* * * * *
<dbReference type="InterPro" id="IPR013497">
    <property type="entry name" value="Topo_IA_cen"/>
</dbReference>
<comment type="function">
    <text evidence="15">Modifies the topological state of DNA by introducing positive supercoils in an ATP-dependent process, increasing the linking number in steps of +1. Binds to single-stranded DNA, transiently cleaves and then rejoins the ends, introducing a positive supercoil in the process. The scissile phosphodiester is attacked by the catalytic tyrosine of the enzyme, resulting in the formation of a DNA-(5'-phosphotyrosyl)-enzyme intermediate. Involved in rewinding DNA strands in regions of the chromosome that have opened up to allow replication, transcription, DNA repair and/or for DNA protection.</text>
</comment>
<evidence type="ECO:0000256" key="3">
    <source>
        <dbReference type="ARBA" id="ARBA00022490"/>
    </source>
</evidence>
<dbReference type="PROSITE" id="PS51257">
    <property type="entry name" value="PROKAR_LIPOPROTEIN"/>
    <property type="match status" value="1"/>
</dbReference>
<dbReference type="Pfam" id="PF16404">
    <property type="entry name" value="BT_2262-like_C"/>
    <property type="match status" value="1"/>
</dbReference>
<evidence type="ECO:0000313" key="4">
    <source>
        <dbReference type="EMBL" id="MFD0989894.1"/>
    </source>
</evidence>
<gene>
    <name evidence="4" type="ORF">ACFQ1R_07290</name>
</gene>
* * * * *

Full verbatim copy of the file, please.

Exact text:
<dbReference type="InterPro" id="IPR013497">
    <property type="entry name" value="Topo_IA_cen"/>
</dbReference>
<comment type="function">
    <text evidence="15">Modifies the topological state of DNA by introducing positive supercoils in an ATP-dependent process, increasing the linking number in steps of +1. Binds to single-stranded DNA, transiently cleaves and then rejoins the ends, introducing a positive supercoil in the process. The scissile phosphodiester is attacked by the catalytic tyrosine of the enzyme, resulting in the formation of a DNA-(5'-phosphotyrosyl)-enzyme intermediate. Involved in rewinding DNA strands in regions of the chromosome that have opened up to allow replication, transcription, DNA repair and/or for DNA protection.</text>
</comment>
<evidence type="ECO:0000256" key="3">
    <source>
        <dbReference type="ARBA" id="ARBA00022490"/>
    </source>
</evidence>
<dbReference type="PROSITE" id="PS51257">
    <property type="entry name" value="PROKAR_LIPOPROTEIN"/>
    <property type="match status" value="1"/>
</dbReference>
<dbReference type="Pfam" id="PF16404">
    <property type="entry name" value="BT_2262-like_C"/>
    <property type="match status" value="1"/>
</dbReference>
<evidence type="ECO:0000313" key="4">
    <source>
        <dbReference type="EMBL" id="MFD0989894.1"/>
    </source>
</evidence>
<gene>
    <name evidence="4" type="ORF">ACFQ1R_07290</name>
</gene>